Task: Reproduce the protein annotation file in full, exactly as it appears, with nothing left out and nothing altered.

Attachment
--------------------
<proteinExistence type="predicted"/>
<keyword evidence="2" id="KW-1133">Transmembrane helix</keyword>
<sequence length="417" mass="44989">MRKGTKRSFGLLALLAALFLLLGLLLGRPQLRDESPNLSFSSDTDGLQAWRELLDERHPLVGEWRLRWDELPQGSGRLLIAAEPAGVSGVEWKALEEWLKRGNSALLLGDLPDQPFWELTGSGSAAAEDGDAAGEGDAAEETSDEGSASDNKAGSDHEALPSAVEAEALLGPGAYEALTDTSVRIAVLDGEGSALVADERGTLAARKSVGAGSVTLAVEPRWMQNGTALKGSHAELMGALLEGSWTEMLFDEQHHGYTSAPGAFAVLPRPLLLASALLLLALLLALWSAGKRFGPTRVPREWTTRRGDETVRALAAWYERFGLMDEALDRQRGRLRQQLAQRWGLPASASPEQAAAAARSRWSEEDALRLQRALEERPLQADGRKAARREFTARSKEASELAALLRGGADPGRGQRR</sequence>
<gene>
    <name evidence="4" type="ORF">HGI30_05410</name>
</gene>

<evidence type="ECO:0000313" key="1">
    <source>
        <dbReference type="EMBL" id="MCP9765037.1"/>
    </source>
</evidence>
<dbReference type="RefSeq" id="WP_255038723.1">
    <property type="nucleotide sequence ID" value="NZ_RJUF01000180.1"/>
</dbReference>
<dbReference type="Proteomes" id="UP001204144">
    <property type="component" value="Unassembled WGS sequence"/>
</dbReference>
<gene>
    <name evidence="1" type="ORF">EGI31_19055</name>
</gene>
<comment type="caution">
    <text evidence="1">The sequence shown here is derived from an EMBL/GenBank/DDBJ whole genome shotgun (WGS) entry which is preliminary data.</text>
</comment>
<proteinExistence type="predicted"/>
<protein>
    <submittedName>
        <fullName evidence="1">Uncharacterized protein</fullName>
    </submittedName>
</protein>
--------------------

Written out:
<proteinExistence type="predicted"/>
<keyword evidence="2" id="KW-1133">Transmembrane helix</keyword>
<sequence length="417" mass="44989">MRKGTKRSFGLLALLAALFLLLGLLLGRPQLRDESPNLSFSSDTDGLQAWRELLDERHPLVGEWRLRWDELPQGSGRLLIAAEPAGVSGVEWKALEEWLKRGNSALLLGDLPDQPFWELTGSGSAAAEDGDAAGEGDAAEETSDEGSASDNKAGSDHEALPSAVEAEALLGPGAYEALTDTSVRIAVLDGEGSALVADERGTLAARKSVGAGSVTLAVEPRWMQNGTALKGSHAELMGALLEGSWTEMLFDEQHHGYTSAPGAFAVLPRPLLLASALLLLALLLALWSAGKRFGPTRVPREWTTRRGDETVRALAAWYERFGLMDEALDRQRGRLRQQLAQRWGLPASASPEQAAAAARSRWSEEDALRLQRALEERPLQADGRKAARREFTARSKEASELAALLRGGADPGRGQRR</sequence>
<gene>
    <name evidence="4" type="ORF">HGI30_05410</name>
</gene>

<evidence type="ECO:0000313" key="1">
    <source>
        <dbReference type="EMBL" id="MCP9765037.1"/>
    </source>
</evidence>
<dbReference type="RefSeq" id="WP_255038723.1">
    <property type="nucleotide sequence ID" value="NZ_RJUF01000180.1"/>
</dbReference>
<dbReference type="Proteomes" id="UP001204144">
    <property type="component" value="Unassembled WGS sequence"/>
</dbReference>
<gene>
    <name evidence="1" type="ORF">EGI31_19055</name>
</gene>
<comment type="caution">
    <text evidence="1">The sequence shown here is derived from an EMBL/GenBank/DDBJ whole genome shotgun (WGS) entry which is preliminary data.</text>
</comment>
<proteinExistence type="predicted"/>
<protein>
    <submittedName>
        <fullName evidence="1">Uncharacterized protein</fullName>
    </submittedName>
</protein>